Bottled water sales are expected to surpass carbonated soft drinks by the end of the decade, if not sooner, according to an article published last year in The New York Times. Although it implied a rosy future for North American water bottlers, there will be challenges.
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Explore This IssueAugust/September 2014
From a consumer perspective, bottled water is a convenient, clean, and safer option for today’s busy families. However, there have been numerous articles in national publications that have questioned the assumption that bottled water is better, cleaner, and purer. Bottlers need to deliver on that quality promise.
Whether it is spring water, mineral water, or filtered water, many water bottlers use ozone for water disinfection. Ozone has been used as a disinfectant and an oxidizer for drinking water for more than 90 years.
“Ozone is the perfect solution for preserving bottled water,” comments Lee Comb, a principal with G4 Water, LLC, a San Francisco-water quality projects consultancy. “Ozone can also be used for rinsing containers and caps, as well, instead of chlorinated city water.”
Ozone is made from oxygen in the air on-site. After oxidizing microorganisms, ozone immediately reverts back to pure oxygen. If handled and used properly and under controlled conditions, ozone leaves no by-product and will not change the taste or smell of the water product.
It is also approved by the FDA and USDA as a food contact substance and is an allowed ingredient under USDA National Organic Program regulations (USDA’s Organic rule in 2000).
Ozone use has provided many benefits to the bottled water industry, including improved taste and the elimination of odors as it oxidizes microorganisms and organics.
Updating the Process
In the past it was sufficient to know the ozone system was on and producing ozone. That is not true with the today’s regulations. The enactment of the Food Safety Modernization Act has serious implications for water bottlers. Keeping records of the dissolved ozone level is mandatory. Local and/or remote data logging and using sensors for the calibration of dissolved ozone is preferred.
A programmable logic controller (PLC) utilizes a PID to maintain precise ozone concentrations. A PLC is a digital computer used for process control and governs the PID, a feedback control mechanism that calculates the difference between a measured process variable and a desired set point.
Jon Brandt, president of Ozone International, states that “It will become increasingly difficult to comply with these regulations using outdated ozone equipment.” The old saying “if it ain’t broke, don’t fix it” no longer applies.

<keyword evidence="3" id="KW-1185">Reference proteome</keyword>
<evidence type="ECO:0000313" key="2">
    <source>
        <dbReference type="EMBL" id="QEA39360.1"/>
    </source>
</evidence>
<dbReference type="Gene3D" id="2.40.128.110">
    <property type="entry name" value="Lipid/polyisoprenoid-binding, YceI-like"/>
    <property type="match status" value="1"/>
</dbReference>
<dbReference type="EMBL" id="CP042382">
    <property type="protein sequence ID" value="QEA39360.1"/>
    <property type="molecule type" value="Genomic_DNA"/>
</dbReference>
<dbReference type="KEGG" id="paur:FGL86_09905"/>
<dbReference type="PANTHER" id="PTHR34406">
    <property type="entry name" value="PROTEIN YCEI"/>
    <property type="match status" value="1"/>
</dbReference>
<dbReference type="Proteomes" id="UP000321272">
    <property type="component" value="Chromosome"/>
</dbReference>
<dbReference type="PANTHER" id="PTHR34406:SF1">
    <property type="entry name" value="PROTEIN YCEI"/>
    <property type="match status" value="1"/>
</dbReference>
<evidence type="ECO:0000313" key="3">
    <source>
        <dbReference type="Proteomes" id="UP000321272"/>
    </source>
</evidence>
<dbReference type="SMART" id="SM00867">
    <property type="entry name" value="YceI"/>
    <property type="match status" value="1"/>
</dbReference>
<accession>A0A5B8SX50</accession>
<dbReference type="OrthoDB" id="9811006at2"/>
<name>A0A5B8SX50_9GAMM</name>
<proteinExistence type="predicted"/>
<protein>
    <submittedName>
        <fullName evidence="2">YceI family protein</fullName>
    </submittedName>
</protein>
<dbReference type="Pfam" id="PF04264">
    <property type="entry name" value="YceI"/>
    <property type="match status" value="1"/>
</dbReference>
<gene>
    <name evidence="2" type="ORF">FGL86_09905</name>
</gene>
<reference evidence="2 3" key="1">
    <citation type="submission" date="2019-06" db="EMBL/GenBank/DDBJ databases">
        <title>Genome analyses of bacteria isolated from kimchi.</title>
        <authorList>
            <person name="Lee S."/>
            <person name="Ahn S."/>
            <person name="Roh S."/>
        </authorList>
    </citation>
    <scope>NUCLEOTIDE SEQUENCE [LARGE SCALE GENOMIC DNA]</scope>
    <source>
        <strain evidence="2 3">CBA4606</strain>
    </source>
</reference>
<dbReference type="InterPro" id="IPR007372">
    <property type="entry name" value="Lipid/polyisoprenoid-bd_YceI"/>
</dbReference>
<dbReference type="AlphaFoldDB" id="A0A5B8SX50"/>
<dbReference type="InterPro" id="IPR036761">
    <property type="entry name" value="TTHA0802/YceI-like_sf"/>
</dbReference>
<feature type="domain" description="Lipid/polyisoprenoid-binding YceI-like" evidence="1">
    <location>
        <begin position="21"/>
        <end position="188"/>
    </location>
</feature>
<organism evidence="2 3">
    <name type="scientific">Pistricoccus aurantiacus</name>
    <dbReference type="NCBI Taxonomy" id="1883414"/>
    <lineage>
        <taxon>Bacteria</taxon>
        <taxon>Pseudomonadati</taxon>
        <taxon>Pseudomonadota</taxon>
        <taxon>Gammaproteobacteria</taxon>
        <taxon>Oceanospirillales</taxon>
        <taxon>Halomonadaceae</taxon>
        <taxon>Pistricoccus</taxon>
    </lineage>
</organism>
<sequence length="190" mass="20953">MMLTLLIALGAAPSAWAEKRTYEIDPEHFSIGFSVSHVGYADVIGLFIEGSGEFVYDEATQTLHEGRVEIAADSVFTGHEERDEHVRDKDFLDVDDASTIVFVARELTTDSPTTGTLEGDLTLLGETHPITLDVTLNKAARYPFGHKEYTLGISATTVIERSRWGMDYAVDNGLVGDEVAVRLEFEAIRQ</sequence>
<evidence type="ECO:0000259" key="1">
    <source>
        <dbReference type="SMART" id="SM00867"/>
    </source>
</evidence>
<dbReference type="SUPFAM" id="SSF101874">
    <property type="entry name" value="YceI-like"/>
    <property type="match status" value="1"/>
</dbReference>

The good news, according to Comb, is that the technology has advanced significantly in recent years, with more reliable and efficient equipment.
Even at the turn of the century, ozone generators were often unreliable and had difficulty controlling ozone levels. Coupled with poor customer service, ozone companies came and went.
“Service is a key component,” adds Brandt. “There’s no point in paying for a piece of equipment that is not functioning properly.”
The United States Occupational Safety and Health Administration (OSHA) has approved ozone as safe for workers (29 CFR 1910.1000). Ozone has a distinctive, clean odor that is immediately recognizable at unsafe levels.
The FDA approved ozone for bottled water in 1982. In 1997, an FDA expert panel declared ozone to be safe for use in food processing. In 2001, the FDA approved ozone as a food additive and recognized ozone as a Good Manufacturing Practice.
Ozone is regulated by the U.S. Environmental Protection Agency (EPA) as a “biocidal device,” because it leaves no residue on products or in the environment. It is also exempt from further EPA restrictions—eliminating the need for handling, storage, record keeping, and disposal of chemicals that are covered by increasingly stringent government regulations.
Older ozone systems may have difficulty maintaining desired set points. This problem has been attributed to manually controlled ozone generators and lack of proper monitoring technology. Without an in-line monitor driving the generator through a PID control, ozone levels are erratic. And without ambient monitoring, a bottling plant is at risk if there is an ozone leak, which could lead to EPA and OSHA air quality concerns.
Under the law, the FDA has the ability to charge food processors for the re-inspection of facilities that are found to be deficient during the routine first inspection.
Taking a staged or phased approach is key. Start by implementing a Hazard Analysis and Critical Control Points (HACCP) plan and recommend that the HACCP team leader take a certified HACCP training course as well as a course on the principles of internal auditing. NSF International offers several courses and a readiness tool to help prepare for the Food Safety Modernization Act (FMSA) regulations and implement an effective control program. FSMA has several requirements for facilities that are registered with the FDA.
Water bottlers are taking an unnecessary risk relying on antiquated equipment to produce ozone for water disinfection.
Bottlers must identify potential gaps in their food management safety systems and provide practical steps to develop and implement an effective control program. Upgrading the ozone disinfection program is a critical part of that process.
In the final analysis, there are many reasons why water bottlers should upgrade old equipment. But the most important one is meeting customers’ expectations for product quality and safety.
Malo is global business manager for NSF International’s Beverage Quality Program. She serves as Chairman of Education and Audit Committee of Watercoolers Europe, represents NSF for the European Federation of Bottled Water, and is a member of Audit Committee of European Ice Packaging Association. Reach her at email@example.com.